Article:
If you had to choose between paying tuition and having a roof over your head, which would you choose?

Anh Cao, a Vietnamese student studying sciences at UTSC, had to make this decision when his scholarship money ran short. Cao came to U of T on a tuition scholarship from the Vietnamese Government, valued at $75, 000. He also received a living expense scholarship amounting to $1, 200 every month for three years, bringing his total funds to  $118, 200.

However, international student fees at U of T exceeded the $75, 000 given to Cao. By the time he ended his fourth–year at U of T, international tuition had climbed to $33, 000. According to Cao, the Vietnamese government decided the value of his scholarship based on what they believed Cao should pay, and was not based on the actual price of.

When asked about the issue of international tuition in particular, Cao highlighted the lack of international student representation on important decision-making bodies. “International students have no voice in the decision making of the university,” he said. “We are under-represented in all of the committees. We have no voice.”

Cao cited last year’s proposal to increase domestic tuition by 5 per cent, and by 10 per cent for international students as an example of something on which international students had no say. The figure was later reduced to 3 per cent for domestic students but remained at 10 per cent for international science and engineering students. “10 per cent for a student like me is actually $3, 000,” he stated.

International students are now eligible to sit on Governing Council, U of T’s highest decision-making body. However, this change comes too late for students like Cao.

Cao said that he chose UTSC so that he could take part in the co-op program, which gives students three paid placements of four months each, throughout their studies. Additionally, Cao went to the UTSC Financial Aid Office weekly to look into his options.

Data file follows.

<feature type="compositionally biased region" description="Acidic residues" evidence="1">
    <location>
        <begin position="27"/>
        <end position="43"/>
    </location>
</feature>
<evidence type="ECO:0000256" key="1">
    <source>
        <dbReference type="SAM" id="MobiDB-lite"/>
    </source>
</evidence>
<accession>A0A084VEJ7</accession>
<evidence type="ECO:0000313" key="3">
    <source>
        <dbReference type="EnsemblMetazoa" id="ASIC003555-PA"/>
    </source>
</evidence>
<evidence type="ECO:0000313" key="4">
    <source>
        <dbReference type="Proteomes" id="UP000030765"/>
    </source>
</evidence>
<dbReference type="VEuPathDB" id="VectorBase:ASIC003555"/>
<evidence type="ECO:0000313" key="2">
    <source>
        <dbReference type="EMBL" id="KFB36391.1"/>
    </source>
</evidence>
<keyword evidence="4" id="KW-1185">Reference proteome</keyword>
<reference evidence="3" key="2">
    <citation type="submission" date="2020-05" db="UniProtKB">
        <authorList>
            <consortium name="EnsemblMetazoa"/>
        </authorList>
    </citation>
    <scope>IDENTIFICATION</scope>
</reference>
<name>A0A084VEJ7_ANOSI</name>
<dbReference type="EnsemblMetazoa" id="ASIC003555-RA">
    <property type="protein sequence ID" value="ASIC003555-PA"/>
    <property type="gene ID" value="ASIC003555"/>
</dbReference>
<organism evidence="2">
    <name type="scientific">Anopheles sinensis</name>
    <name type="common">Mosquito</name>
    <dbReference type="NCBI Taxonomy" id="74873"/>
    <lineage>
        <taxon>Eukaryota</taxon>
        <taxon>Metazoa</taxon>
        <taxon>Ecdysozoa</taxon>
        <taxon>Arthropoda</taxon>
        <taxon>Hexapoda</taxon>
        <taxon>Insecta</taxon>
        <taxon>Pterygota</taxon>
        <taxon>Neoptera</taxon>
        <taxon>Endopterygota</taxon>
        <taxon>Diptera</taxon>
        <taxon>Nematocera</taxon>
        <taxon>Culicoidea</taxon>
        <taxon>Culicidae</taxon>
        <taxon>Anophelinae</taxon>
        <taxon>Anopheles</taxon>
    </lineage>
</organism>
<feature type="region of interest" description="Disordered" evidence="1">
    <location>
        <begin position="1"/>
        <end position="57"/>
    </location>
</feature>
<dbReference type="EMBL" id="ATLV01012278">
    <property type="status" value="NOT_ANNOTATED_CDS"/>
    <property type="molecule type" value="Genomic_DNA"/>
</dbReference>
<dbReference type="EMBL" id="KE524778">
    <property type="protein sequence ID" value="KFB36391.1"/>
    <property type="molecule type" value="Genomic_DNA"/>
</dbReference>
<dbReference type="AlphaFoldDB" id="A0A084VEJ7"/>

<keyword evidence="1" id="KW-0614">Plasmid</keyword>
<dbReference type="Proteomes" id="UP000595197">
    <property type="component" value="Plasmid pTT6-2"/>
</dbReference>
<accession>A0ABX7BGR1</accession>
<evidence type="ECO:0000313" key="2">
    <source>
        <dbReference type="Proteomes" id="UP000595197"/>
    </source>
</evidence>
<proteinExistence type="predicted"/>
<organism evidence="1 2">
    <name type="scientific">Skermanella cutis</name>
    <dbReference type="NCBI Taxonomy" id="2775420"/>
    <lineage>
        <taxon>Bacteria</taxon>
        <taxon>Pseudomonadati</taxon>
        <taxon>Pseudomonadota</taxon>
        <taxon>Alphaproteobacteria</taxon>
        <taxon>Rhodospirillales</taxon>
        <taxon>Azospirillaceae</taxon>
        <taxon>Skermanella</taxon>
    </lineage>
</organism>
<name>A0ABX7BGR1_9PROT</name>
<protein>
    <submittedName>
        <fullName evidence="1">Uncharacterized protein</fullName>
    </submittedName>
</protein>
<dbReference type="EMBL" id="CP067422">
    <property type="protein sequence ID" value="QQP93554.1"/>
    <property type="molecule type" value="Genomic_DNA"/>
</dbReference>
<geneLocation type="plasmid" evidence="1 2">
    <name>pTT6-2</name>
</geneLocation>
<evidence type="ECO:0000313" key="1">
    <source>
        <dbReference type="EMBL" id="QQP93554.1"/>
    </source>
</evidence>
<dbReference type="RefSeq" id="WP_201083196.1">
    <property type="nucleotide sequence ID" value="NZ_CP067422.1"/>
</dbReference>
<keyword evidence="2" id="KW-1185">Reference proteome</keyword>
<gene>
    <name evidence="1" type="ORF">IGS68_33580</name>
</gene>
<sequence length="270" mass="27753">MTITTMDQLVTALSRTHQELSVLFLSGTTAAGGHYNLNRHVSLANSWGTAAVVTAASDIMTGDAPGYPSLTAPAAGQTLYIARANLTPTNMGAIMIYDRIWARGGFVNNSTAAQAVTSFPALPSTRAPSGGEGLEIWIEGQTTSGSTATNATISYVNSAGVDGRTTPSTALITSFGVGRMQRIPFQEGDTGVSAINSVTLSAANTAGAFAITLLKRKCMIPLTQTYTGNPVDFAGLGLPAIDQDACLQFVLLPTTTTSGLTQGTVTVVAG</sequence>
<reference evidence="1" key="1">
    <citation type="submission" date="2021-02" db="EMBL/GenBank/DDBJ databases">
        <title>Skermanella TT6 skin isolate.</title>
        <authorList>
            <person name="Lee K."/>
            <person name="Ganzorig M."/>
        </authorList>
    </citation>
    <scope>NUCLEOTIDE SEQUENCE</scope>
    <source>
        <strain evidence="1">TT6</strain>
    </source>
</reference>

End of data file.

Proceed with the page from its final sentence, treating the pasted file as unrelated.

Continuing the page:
Registrar and assistant to the UTSC dean, Curtis Cole, said that although there are financial advisors at all three campuses, he believes no advisor actually sat down with Cao to discuss his financial options.  For example, there are emergency housing provisions on all of U of T campuses for students in dire need, a service for which Cao would have qualified.

It does not appear that Cao was aware that free housing was an option. Instead, he relied on his friends for food and housing and he even moved into a homeless shelter near Kennedy subway station for a semester until he received the next installment of his scholarship at the end of the year and could return to residence.

Prioritizing his studies

Cao graduated top of his class — an enthusiastic and bright student, he decided to work as a researcher with one of his professors after first year, which required him to take summer courses to get the credits needed to work in the lab. Each course Cao had to take in the summer cost him $2, 990, with domestic students paying roughly $600 per summer credit. Under this framework, a Canadian student could take five summer courses at the same rate as one credit for an international student.

Those two extra courses for Cao added up quickly, eating into his living expenses and his fall tuition scholarship. When Cao found himself short on money, he persevered to do even better. “When I ran out of money, I kept going because it was my only option. I want to study. I even studied harder because I hoped if I studied well, I can get out of this tricky situation in the end,” he explained.

Cao hopes that in the future, there can be changes made to funding, scholarships and tuition fees for both domestic and international students.